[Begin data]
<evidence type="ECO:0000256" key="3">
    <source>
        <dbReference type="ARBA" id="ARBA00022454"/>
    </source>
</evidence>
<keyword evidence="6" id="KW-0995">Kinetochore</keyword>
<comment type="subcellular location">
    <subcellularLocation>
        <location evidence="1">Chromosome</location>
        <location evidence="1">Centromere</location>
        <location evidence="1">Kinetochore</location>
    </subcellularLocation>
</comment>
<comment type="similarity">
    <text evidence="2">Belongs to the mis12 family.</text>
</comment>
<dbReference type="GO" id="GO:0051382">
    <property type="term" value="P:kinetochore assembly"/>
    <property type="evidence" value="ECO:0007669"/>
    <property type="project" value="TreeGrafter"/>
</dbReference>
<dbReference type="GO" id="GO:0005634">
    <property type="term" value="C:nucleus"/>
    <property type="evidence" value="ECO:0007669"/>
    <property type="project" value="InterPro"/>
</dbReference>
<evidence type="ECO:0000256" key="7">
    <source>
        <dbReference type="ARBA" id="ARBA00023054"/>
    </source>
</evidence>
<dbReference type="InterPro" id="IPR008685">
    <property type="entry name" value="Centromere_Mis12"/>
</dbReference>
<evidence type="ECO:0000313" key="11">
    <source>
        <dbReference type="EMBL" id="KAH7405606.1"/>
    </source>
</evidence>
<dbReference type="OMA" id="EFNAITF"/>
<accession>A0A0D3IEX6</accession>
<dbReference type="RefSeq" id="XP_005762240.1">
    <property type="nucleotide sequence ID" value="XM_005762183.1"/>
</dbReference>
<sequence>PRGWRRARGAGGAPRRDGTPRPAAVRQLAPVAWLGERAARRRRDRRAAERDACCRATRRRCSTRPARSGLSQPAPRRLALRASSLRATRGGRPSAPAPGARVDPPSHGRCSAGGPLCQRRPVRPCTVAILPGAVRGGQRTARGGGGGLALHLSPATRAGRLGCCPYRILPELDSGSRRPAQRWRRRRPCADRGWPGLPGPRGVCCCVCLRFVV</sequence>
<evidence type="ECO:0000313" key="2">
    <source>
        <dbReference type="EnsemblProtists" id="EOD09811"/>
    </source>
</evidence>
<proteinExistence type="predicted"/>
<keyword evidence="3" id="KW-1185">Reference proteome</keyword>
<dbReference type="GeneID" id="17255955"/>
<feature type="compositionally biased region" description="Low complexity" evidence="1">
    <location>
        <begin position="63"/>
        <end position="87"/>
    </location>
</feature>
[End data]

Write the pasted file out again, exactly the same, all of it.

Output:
<evidence type="ECO:0000256" key="3">
    <source>
        <dbReference type="ARBA" id="ARBA00022454"/>
    </source>
</evidence>
<keyword evidence="6" id="KW-0995">Kinetochore</keyword>
<comment type="subcellular location">
    <subcellularLocation>
        <location evidence="1">Chromosome</location>
        <location evidence="1">Centromere</location>
        <location evidence="1">Kinetochore</location>
    </subcellularLocation>
</comment>
<comment type="similarity">
    <text evidence="2">Belongs to the mis12 family.</text>
</comment>
<dbReference type="GO" id="GO:0051382">
    <property type="term" value="P:kinetochore assembly"/>
    <property type="evidence" value="ECO:0007669"/>
    <property type="project" value="TreeGrafter"/>
</dbReference>
<dbReference type="GO" id="GO:0005634">
    <property type="term" value="C:nucleus"/>
    <property type="evidence" value="ECO:0007669"/>
    <property type="project" value="InterPro"/>
</dbReference>
<evidence type="ECO:0000256" key="7">
    <source>
        <dbReference type="ARBA" id="ARBA00023054"/>
    </source>
</evidence>
<dbReference type="InterPro" id="IPR008685">
    <property type="entry name" value="Centromere_Mis12"/>
</dbReference>
<evidence type="ECO:0000313" key="11">
    <source>
        <dbReference type="EMBL" id="KAH7405606.1"/>
    </source>
</evidence>
<dbReference type="OMA" id="EFNAITF"/>
<accession>A0A0D3IEX6</accession>
<dbReference type="RefSeq" id="XP_005762240.1">
    <property type="nucleotide sequence ID" value="XM_005762183.1"/>
</dbReference>
<sequence>PRGWRRARGAGGAPRRDGTPRPAAVRQLAPVAWLGERAARRRRDRRAAERDACCRATRRRCSTRPARSGLSQPAPRRLALRASSLRATRGGRPSAPAPGARVDPPSHGRCSAGGPLCQRRPVRPCTVAILPGAVRGGQRTARGGGGGLALHLSPATRAGRLGCCPYRILPELDSGSRRPAQRWRRRRPCADRGWPGLPGPRGVCCCVCLRFVV</sequence>
<evidence type="ECO:0000313" key="2">
    <source>
        <dbReference type="EnsemblProtists" id="EOD09811"/>
    </source>
</evidence>
<proteinExistence type="predicted"/>
<keyword evidence="3" id="KW-1185">Reference proteome</keyword>
<dbReference type="GeneID" id="17255955"/>
<feature type="compositionally biased region" description="Low complexity" evidence="1">
    <location>
        <begin position="63"/>
        <end position="87"/>
    </location>
</feature>